Hustle & Flow, Blu-ray (2005)

by | Jun 26, 2007 | DVD & Blu-ray Video Reviews | 0 comments

Hustle & Flow, Blu-ray (2005)

Starring: Terrence Howard, Taryn Manning, Anthony Anderson
Director: Craig Brewer
Studio: Paramount 12467
Video: 2.35:1 enhanced for 16:9 color, 1080p HD
Audio: English/French/Spanish DD 5.1, DD. 2.0
Subtitles: English SDH/English, French, Spanish
Extras: Commentary track by writer/director Craig Brewer, “Behind the Hustle,” “By Any Means Necessary,” “Creatin’ Crunk,” Memphis home premiere, 6 promotional spots, Paula Jai Parker interview, Ludacris and Terrence Howard rehearsal, Extended scenes, “It’s Hard Out There For a Pimp” – acoustic version, Theatrical trailers in HD
Length: 114 minutes
Rating: ****

This was the first major film for Craig Brewer, and it won at Sundance and then an Academy Award in 2006. Brewer and producer John Singleton struggled for four years to get the film financed. Studios looked askance at a movie about a low-level pimp in the ghettos of Memphis, to be directed by a 33-year-old white man. They asked “Couldn’t he be a mailman or plumber instead?”  Djay, a goodhearted pimp, wants to change his life and become a popular rapper.  Running into a high-school buddy who has a job recording gospel music jogs him. He gets a keyboard and good mic (and not as legal transactions either), cuts a demo and tries to get it into the hands of someone who can help promote him and get his music heard. An opportunity comes up to lay his demo on a visiting hip-hop star, but it doesn’t turn out well. But in the end his struggle begins to pay off.  This Blu-ray title shows that even with fairly low-budget recent films, image quality can look impressive with the combination of today’s advanced movie-making gear and skillful transfers to hi-def DVDs. With many scenes taking place at night, shadow detail was excellent.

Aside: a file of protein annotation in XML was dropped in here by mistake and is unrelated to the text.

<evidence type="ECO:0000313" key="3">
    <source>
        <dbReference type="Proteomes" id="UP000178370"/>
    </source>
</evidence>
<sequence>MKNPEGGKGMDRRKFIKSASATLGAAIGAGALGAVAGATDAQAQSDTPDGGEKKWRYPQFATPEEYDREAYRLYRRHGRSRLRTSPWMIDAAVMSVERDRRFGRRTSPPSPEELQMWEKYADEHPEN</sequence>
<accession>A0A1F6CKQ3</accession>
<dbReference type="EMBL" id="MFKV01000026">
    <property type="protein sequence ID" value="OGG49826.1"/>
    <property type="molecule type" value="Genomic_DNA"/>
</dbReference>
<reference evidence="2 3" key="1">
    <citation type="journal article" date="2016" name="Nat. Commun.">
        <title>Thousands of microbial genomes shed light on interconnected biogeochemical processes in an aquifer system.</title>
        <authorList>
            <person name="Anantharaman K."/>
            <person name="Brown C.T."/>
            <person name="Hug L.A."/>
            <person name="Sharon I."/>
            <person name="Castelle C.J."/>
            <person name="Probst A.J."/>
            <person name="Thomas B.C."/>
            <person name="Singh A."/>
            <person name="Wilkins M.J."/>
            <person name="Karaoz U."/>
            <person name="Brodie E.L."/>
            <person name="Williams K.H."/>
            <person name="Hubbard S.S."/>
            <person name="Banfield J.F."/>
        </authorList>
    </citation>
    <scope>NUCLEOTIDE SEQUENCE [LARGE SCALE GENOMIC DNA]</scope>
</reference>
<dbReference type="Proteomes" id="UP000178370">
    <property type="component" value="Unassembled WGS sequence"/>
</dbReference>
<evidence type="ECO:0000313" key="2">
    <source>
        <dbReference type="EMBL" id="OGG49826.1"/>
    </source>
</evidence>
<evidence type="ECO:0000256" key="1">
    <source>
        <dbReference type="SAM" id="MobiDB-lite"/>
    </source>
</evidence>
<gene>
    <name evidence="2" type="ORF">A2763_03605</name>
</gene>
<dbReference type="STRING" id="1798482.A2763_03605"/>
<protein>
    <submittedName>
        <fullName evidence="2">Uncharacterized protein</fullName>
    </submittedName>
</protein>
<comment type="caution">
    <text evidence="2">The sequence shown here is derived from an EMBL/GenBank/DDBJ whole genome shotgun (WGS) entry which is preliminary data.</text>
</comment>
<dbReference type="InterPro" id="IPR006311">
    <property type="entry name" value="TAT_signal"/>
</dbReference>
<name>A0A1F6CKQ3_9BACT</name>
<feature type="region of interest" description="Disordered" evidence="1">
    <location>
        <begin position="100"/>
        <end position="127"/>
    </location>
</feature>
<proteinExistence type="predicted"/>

Hustle & Flow is definitely an adults only movie, with flags for sex, violence and plenty of colorful language (although not being able to understand much of it might blunt its shock value). Here’s a film where English subtitles come in very handy.   It’s plenty gritty and the subject matter of hip-hop music may not be to everyone’s taste. (Personally I hate it but I liked the movie. In fact you may be singing the hit tune from the movie against your will for days after seeing it.) Terrance Howard’s character has a lot of depth and is fascinating to watch, as are all the others in the film. Isaac Hayes has a small role as the owner of club frequented by the rappers. The main theme would be that everybody – no matter how dire their situation – deserves to have a dream.

 – John Sunier

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